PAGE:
Pixel and Vector Art students create campus map in pixel art style

Style of the map is reminiscent of traditional video game artwork
Abbey Goers | February 1, 2019

Students in Lecturer Karl Koehle’s Pixel and Vector Art courses contributed to the creation of a UW-Stout campus map in pixel art style. Forty-two students from two classes worked for four weeks developing more than five-hundred digital layers of custom content.

Lecturer Koehle divided the campus and surrounding area into city blocks, assigning each student an individual section, or tile, of the map-to-be.

“We created a basic ground-plan of the map’s tiles with grid-lines running parallel to each other in an isometric view," explained Koehle. "With no focal point in the horizon, each city block is in equal proportion to those adjacent, giving each student an equally-sized tile to develop. To work within this isometric view forces students to create art within restraints.”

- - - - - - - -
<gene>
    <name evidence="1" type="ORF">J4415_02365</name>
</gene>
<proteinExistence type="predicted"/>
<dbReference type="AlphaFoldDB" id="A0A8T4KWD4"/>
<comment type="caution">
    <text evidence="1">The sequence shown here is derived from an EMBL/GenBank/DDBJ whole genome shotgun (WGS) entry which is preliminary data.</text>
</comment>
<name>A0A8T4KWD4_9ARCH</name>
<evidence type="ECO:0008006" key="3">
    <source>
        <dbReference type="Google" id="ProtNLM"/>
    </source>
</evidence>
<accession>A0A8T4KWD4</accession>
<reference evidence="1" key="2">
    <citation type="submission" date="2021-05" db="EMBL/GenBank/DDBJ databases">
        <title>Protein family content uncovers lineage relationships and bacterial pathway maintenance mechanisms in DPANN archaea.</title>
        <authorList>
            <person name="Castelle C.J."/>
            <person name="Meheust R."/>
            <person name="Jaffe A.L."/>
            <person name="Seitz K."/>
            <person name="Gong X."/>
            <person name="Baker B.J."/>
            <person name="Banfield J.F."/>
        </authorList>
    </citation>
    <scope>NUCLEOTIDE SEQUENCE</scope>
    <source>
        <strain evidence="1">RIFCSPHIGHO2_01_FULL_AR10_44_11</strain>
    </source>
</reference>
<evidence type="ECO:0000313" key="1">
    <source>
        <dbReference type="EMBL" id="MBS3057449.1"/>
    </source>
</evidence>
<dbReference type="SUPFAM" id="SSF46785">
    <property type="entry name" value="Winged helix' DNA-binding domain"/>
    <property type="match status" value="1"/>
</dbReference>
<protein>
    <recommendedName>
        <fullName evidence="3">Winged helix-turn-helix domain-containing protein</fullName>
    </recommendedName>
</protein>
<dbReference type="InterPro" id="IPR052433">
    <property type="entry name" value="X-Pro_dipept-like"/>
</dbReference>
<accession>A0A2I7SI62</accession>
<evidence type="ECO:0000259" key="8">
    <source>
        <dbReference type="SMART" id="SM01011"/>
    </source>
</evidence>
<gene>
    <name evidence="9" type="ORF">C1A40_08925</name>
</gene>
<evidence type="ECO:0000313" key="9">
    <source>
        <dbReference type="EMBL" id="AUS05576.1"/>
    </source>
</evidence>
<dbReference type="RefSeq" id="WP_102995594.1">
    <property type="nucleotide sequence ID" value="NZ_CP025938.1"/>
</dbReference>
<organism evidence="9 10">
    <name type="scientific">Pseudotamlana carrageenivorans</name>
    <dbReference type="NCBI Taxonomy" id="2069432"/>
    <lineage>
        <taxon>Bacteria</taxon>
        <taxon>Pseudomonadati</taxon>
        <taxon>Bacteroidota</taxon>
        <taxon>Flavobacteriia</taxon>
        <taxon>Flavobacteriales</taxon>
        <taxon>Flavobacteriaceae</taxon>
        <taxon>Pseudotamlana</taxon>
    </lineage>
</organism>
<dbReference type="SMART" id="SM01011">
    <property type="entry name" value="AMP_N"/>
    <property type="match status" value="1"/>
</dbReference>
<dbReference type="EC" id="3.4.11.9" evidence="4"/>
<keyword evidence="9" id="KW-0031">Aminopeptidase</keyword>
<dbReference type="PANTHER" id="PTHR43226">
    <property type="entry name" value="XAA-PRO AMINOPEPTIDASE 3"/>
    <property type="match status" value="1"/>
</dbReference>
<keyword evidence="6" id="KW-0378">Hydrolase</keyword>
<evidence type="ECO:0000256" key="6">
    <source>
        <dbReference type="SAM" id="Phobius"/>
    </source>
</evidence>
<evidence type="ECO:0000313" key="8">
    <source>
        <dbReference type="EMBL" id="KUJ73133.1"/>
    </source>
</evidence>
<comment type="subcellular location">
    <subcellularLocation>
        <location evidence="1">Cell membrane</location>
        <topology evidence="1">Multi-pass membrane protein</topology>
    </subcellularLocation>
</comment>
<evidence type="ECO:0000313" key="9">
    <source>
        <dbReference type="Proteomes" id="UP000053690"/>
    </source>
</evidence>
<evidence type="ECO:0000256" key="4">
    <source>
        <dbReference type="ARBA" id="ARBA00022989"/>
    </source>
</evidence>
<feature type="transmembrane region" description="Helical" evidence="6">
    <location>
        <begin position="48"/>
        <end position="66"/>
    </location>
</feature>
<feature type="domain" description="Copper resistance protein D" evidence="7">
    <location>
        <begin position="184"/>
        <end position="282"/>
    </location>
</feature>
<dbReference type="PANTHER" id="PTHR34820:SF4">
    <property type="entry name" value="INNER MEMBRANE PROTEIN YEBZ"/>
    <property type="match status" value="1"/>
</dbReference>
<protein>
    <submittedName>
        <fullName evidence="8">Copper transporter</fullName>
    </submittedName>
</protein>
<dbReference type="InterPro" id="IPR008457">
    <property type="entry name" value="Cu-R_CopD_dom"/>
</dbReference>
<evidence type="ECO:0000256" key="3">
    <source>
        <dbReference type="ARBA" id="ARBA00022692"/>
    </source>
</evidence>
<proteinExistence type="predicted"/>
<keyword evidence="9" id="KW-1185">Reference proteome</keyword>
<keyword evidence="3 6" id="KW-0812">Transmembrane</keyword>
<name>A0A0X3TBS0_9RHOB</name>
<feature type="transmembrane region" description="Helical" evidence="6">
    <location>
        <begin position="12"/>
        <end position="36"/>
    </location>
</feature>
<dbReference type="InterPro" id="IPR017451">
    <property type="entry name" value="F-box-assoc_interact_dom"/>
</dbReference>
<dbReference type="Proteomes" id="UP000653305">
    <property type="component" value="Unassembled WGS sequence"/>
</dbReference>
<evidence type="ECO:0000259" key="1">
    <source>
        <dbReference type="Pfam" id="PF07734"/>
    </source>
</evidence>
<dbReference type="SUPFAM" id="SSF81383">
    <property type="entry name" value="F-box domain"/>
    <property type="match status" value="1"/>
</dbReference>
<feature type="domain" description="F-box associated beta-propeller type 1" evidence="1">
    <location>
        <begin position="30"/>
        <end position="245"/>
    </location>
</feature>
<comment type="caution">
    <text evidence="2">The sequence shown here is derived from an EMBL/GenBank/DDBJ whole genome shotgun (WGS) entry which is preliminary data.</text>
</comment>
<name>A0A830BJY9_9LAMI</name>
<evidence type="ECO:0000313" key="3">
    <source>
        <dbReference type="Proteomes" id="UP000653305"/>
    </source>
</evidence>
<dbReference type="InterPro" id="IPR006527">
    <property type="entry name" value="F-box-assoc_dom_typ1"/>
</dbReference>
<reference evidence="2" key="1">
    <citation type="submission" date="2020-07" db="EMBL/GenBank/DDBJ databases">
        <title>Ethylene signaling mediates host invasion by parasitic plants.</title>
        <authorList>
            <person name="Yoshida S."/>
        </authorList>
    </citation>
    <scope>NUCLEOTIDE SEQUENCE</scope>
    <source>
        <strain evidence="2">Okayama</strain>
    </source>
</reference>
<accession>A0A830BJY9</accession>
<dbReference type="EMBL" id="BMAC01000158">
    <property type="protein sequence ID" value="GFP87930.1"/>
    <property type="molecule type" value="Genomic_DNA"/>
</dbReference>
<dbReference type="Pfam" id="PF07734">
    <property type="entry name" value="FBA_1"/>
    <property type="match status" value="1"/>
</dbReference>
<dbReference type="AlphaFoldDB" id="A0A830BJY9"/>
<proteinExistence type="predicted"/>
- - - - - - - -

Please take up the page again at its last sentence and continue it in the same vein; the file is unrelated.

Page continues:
With their individual tile in mind, students visited Heather Stecklein at the University Archives to learn about the history of campus buildings and to acquire a bird’s eye view of the area using other maps for reference. 

“With their research complete, the students were ready to begin the development process," Koehle said. "Even with this daunting task ahead of them, they responded with excitement from the get-go.”

Let the Creative Juices Flow

Although their map would not be interactive, students drew inspiration from pixel art video games such as SimCity, Undertale, Stardew Valley, Cave Story, and Army of Trolls.